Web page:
It’s Memorial Day weekend, and at our house that means flower-planting time, weather permitting. The weather has been excellent, and all the planting has been finished on schedule. This front bed between the front sidewalk and the driveway is the only one where I fuss a bit. On Thursday I had some time and got most of the weeding and edging done, finishing it Saturday morning. Then I went out to buy annuals and a few perennials. This bed gets Impatiens along the outer edge, always the best performer in our shady yard. The inner section is nearly all perennials, mostly summer bloomers just coming up, with a pretty blue annual in the pot up front (and I’ve forgotten the name of that one.) Saturday I planted all day, and on Sunday Ellen helped me do the mulching.
Most of the annuals go into planters around the edge of the yard. Putting them in the ground would be to merely put temptation in the path of the many voles we have that love to eat flowers. If there were a treasure map of our neighborhood, it would be marked with large X’s and the legend, “Here there be voracious voles.”
Here’s a new perennial I’m trying this year, a Coral Bell with reddish leaves. Fills the barrel nicely.
On the front sidewalk I’m trying this Mandevilla flowering vine for the first time, hoping it will climb the porch post. I’ve always wanted to try this, we’ll see how it does. If it does well, I’ll post pictures of our flower-covered porch later in the year. It’s an annual, and rather expensive, but spectacular.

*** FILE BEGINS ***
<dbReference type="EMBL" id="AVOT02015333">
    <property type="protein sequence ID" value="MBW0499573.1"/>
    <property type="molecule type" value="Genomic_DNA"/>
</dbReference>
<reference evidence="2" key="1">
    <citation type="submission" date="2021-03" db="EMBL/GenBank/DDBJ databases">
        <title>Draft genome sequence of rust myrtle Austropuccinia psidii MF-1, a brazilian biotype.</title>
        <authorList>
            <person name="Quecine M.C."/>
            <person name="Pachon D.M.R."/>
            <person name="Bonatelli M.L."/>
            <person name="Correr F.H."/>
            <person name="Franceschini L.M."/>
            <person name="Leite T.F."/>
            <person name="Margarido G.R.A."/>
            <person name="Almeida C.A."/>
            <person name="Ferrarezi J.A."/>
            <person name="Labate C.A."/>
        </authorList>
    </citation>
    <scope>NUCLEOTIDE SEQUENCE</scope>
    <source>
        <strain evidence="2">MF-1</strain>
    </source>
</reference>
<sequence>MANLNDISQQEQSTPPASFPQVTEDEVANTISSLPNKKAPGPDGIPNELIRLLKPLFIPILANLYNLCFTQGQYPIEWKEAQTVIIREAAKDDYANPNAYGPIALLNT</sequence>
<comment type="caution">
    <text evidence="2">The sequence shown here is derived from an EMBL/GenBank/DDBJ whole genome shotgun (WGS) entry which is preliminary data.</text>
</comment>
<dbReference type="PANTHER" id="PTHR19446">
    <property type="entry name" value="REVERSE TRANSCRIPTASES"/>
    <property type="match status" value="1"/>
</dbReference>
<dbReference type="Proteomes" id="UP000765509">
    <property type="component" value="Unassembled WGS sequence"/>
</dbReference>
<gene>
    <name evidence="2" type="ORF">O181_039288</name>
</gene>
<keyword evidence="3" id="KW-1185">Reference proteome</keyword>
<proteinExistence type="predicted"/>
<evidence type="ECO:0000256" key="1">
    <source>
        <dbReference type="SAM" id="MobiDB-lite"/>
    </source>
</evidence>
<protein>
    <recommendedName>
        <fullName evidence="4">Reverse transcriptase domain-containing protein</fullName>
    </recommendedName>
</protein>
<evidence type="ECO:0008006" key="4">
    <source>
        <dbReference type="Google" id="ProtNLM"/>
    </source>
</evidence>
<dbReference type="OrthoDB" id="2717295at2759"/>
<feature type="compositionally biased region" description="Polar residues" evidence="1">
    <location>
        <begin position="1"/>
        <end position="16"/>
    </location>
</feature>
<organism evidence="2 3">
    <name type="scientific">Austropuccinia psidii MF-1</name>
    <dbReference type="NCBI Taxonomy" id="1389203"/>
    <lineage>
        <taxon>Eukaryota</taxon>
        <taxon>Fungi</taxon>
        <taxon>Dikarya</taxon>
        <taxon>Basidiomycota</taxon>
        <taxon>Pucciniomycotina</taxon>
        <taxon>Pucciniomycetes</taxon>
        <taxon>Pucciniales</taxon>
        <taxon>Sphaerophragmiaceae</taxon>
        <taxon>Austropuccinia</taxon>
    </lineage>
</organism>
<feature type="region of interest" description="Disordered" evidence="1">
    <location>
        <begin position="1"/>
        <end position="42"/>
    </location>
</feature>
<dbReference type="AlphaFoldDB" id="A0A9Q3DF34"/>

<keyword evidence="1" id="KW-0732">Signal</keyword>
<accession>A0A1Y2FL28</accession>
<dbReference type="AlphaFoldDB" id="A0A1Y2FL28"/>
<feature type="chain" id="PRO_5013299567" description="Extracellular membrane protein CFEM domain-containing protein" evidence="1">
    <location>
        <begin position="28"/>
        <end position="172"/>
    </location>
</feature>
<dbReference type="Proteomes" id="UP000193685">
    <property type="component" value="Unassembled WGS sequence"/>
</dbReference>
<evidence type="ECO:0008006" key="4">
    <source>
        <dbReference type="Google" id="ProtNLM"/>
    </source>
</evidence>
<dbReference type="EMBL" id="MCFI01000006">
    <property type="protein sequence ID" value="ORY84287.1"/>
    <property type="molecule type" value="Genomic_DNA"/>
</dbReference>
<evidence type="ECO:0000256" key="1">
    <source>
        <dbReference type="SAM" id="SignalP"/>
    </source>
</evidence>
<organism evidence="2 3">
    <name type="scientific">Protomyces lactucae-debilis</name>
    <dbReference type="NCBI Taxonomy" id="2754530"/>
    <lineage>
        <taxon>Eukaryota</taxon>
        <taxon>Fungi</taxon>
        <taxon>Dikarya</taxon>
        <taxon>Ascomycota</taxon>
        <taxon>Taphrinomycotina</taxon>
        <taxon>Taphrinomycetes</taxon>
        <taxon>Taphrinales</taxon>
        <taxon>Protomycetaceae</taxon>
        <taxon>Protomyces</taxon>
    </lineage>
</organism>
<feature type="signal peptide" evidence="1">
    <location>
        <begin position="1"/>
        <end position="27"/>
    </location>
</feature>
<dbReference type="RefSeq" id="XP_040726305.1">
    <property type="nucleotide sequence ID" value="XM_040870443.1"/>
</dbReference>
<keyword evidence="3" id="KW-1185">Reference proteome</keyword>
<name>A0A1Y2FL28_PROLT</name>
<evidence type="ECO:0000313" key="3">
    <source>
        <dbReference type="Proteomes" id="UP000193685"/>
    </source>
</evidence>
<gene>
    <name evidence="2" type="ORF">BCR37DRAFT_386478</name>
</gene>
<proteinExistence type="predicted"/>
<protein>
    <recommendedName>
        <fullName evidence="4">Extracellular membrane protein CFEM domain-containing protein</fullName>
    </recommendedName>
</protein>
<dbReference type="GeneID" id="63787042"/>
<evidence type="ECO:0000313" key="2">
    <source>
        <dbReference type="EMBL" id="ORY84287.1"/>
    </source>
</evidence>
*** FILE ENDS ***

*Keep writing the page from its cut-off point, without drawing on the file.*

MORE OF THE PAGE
Many perennials from past plantings are now blooming, like this trumpet honeysuckle. It’s a process of trial and error, each year we try a few new ones. Some die, some do poorly, some are eaten. We get to enjoy the survivors over multiple years.
The water-loving Blue Irises in the pond are putting on a great show right now. In the pot in front is another Coral Bell that was in the ground, but doing poorly, so we’ll try it in a pot this year.
Spiderwort is another perennial that does very well here. In fact, we have to keep dividing it and putting it in new places. Doesn’t do as well in the ground as in planters, though, the voles like it, too.
This perennial type of salvia is in a large pot out front, where it’s been coming back strong the last two years. The bees love it.
Both bees and hummingbirds like the Columbines. We put a few in years ago, and they naturalized, coming up all around the edges of the yard.
Okay, one bird picture. Flowers are much easier to photograph, but once in a while I get lucky. This is the often heard but ever elusive Carolina Wren, by far the best picture of one I’ve ever gotten. Tra-la!